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LCO Quench and FCCU Rx Outlet Temp

We are determining yields at different Rx Outlet Temperatures (ROTs). The unit’s procedures call for an LCO quench once the ROT reaches 1010F. Last week, the operators tried to put in CatCracker Rx Outlet Temperaturethe LCO but found the nozzles were plugged. There is steam going to the nozzles, so I’m not sure exactly how they got plugged. The current discussion between everyone is whether or not we should keep going with the test run.
I wanted to make sure the LCO quench was more for process optimization rather than equipment constraints. I always heard that the quench is to keep the process material from cracking once it leaves the Ramshorn. The original plan is for an ROT of 1020F. Do you see any negatives from continuing to raise ROT?

Response:

  1. It is OK/safe to proceed with the FCCU Rx Outlet Temp (ROT) test run.
  2. The LCO quench is for yield optimization.
  3. The LCO quench does not have any impact on the metallurgy or mechanical integrity.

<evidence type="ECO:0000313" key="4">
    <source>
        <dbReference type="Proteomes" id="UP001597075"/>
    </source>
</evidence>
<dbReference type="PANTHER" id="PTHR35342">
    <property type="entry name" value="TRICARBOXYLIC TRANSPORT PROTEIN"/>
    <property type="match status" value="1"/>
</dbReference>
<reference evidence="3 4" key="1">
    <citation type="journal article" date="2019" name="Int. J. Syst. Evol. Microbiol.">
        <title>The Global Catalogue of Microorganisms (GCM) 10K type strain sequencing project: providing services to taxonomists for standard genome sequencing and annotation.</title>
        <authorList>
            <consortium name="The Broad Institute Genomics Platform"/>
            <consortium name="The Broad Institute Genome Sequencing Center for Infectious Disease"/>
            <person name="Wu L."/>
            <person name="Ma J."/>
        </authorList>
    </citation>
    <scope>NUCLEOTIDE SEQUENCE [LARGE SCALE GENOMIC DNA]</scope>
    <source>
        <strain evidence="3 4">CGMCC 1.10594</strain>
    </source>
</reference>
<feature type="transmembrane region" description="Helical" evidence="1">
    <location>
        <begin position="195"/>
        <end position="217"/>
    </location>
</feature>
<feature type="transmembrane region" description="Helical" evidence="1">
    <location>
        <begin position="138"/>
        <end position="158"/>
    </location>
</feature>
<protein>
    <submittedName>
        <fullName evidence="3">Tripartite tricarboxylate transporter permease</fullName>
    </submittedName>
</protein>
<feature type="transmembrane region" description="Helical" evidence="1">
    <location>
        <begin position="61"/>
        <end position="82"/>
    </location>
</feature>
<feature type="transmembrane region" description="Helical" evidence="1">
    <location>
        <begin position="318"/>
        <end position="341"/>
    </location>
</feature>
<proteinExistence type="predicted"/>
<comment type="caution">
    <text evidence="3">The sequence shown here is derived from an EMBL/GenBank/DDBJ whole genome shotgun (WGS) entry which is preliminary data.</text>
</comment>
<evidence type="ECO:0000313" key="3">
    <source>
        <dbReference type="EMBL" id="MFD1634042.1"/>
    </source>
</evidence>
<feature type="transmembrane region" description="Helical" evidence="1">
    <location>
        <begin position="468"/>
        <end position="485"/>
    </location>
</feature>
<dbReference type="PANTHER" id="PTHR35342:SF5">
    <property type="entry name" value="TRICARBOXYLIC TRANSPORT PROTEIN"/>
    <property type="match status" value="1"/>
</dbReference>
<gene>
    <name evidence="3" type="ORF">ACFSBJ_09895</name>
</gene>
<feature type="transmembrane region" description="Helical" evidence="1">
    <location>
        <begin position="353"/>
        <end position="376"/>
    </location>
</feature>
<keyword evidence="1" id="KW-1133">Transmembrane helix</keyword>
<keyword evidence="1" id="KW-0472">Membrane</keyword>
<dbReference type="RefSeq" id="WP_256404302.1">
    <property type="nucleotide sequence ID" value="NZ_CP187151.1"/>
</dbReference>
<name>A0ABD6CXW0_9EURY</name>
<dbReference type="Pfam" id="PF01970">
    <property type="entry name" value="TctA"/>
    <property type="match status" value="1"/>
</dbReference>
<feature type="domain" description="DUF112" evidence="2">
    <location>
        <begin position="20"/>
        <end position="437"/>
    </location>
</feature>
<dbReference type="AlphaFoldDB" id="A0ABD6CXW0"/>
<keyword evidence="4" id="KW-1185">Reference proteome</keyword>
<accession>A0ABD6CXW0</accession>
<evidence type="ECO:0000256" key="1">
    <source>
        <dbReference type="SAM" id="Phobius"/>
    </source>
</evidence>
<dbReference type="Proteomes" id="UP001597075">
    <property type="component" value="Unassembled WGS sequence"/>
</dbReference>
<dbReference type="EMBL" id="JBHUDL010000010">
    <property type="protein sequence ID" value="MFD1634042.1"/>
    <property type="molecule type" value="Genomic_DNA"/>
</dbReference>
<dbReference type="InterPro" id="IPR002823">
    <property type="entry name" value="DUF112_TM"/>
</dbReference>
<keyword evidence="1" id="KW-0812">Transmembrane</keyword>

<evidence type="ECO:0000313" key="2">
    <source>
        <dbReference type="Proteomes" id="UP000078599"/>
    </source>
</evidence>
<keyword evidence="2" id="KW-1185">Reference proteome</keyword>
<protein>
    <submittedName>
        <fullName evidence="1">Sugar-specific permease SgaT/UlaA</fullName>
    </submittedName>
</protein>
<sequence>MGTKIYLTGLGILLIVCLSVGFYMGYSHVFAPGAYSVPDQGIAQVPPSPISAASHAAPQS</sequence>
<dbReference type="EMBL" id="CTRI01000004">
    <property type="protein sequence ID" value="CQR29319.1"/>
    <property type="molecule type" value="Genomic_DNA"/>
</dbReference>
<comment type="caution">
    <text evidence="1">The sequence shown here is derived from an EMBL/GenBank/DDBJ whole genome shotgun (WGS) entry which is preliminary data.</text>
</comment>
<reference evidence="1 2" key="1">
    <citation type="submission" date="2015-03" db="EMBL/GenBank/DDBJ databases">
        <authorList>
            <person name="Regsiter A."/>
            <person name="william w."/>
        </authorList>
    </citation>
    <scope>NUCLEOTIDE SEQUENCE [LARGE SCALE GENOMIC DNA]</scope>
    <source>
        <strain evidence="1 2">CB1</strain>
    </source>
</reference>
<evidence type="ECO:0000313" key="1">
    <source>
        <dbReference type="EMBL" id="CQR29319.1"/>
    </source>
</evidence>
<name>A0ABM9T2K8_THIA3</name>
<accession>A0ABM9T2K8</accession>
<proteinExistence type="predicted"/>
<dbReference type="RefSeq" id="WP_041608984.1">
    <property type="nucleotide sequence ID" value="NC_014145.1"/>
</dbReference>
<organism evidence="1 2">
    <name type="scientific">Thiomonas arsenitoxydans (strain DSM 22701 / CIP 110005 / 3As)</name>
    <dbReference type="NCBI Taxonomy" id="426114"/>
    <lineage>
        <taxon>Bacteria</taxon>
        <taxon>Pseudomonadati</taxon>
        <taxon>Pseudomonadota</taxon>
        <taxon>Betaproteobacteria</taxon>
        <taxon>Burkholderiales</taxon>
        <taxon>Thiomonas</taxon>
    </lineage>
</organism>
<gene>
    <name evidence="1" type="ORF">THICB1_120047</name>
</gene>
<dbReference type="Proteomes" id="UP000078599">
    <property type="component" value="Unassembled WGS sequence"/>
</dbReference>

4. From a metallurgy/integrity point-of-view, the Rx is good up to 1050F; but, let’s use 1025F just to err on the side of safety.

Also, the unit volume balance for your unit process conditions should be 110-112 vol%.
The 97+% wt. balance and the 107+% vol. balance suggests that either one or both of the LPG flow-meters C3 and C4 are off.

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Posted by: Paul R Orlowski

Paul Orlowski is General Manager for the Refining Community with the Coking.com, CatCracking.com, SulfurUnit.com and I&E divisions, where they've hosted 30+ technical conferences around the globe. He co-founded Coking.com Inc in 1998 with Gary Pitman. Besides being an educator and software applications engineer, he worked 18 years at ARCO and BP refineries near Seattle, WA USA. Previously he worked for Science Applications International Corporation and Dealer Information Systems.

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